The risk with this foal is that he could not get his colostrum and therefore passive immunities to protect against infections. Also without enough milk he could essentially starve to death in a day or so because foals are born with little or no energy reserves. As a result, we have taken it upon ourselves to assist with the feeding of the foal. We are now feeding the foal on a frequency of every 2 hours. We do this by milking out mom, then using our trusty human nose syringe to let the foal nurse. The foal is doing very well.
In Larry’s reading he has found resources that say a foal needs between drink between 15% and 25% of its body weight per day of mare’s milk to maintain a healthy nutrition and growth rate. One can do a simple math to break this down based on the foal’s weight. For example if a foal weighs 20 lbs. at birth it should drink somewhere around 4-5 lbs of milk per day. Changing this into ounces that equates to 64 oz. (2 qts.) to 80 oz. per 24 hours. There are approximately 28 ml. per oz. For the purpose of using syringes it is sometimes helpful to convert the volumes. In our example above this converts to somewhere between 1792 and 2240 ml. per day. If a person breaks this down into 12 feedings per day at 2 hour intervals, our theoretical foal should be getting somewhere between 150 and 190 ml. per feeding.
We are looking forward to the next day or so when we go to the barn and the foal will absolutely refuse to nurse from our syringe and run over to mom and aggressively attacks her udder. In the past we have had to help feed these foals from a couple of days to a week until they got their act together.
Today we finally got the response we were looking for from our little dysmature foal. He would absolutely not take any milk from the syringe. He immediately run to his mother’s udder and start to nurse aggressively for a significant period of time. With that indicator it was apparent that the foal had developed sufficiently to coordinate all of the body movements necessary to nurse on his own. It took almost 7 days for him to get his act together. Had we not watched his nursing early on, there is no doubt that this foal would have become septic from lack of colostrum and also starved due to lack of nutrition. The first 12-24 hours of a foal’s life is so critical to assure that all of the bodily functions are working properly. If not, we go into high gear to fill in for those necessities which the foal is not receiving.
Was hoping to visit the Event show and sale in Lufkin, TX, this weekend. Had a ticket reserved but Thursday night a mare’s bag changed significantly and the milk test strips indicated foaling was close at hand. With disappointment I cancelled the trip. Spent Thursday and Friday night sleepless. The mare was doing a lot of pacing in her stall with what would appear to be pre-faoling behavior, yet no foal. Went through the same routine on Saturday night. All of the test indicators pointed to the mare foaling any moment. The only thing that occurred was another night with no sleep watching our favorite soap opera “General Broodmares”.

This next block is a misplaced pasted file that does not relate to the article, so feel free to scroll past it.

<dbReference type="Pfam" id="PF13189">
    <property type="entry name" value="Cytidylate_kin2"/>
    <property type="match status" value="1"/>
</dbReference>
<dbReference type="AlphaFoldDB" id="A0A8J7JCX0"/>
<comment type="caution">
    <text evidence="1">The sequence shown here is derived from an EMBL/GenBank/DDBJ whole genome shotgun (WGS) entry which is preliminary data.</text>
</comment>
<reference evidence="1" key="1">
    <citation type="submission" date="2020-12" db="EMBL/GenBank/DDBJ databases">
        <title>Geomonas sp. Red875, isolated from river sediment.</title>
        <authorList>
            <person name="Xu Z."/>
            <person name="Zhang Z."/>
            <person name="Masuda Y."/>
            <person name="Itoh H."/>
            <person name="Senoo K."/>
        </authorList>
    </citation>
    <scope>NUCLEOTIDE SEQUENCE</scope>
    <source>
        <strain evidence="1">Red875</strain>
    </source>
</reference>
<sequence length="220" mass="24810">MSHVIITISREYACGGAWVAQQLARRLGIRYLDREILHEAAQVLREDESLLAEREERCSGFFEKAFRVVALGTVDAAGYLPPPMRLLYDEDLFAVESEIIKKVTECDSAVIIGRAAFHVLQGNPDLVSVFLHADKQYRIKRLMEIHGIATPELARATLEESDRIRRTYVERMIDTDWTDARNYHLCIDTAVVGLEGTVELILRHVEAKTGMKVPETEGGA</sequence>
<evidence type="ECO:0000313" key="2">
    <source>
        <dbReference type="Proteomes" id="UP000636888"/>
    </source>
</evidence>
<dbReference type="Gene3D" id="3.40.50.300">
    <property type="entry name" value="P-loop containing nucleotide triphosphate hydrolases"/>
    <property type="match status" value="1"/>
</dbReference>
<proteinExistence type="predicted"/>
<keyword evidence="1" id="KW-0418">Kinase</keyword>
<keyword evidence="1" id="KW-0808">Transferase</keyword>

Put the mare in her stall Sunday evening and barely got up to the house when the alarm went off. She was down and in labor. The birthing was a routine affair with the presentation of 1 front foot then the second followed closely by the head. The whole birthing was completed in 3 minutes, not untypical for a miniature.
Over the years I have been rigorous about watching the mares’ bags develop. I have also had all of the mares ultrasounded to verify pregnancy and determine a conception date. Normally these two factors lead one to when the “textbook” mare will foal. After 20 years of foaling out miniature horses, however, I am convinced that they are very illiterate. Very few of these mares have read the textbook.
I woke up this morning to find on the monitor a newborn filly just struggling to get up . After rushing to the barn, I looked into the pasture and found another newborn, a colt, dry and standing beside his mom in the pasture. How could this have happened? We looked carefully at both of these mares last night. Neither had normally developed bags. Neither would give more than a drop of two of milk. The milk appeared watery and clear. Their “theoretical” foaling dates were still a couple of weeks away.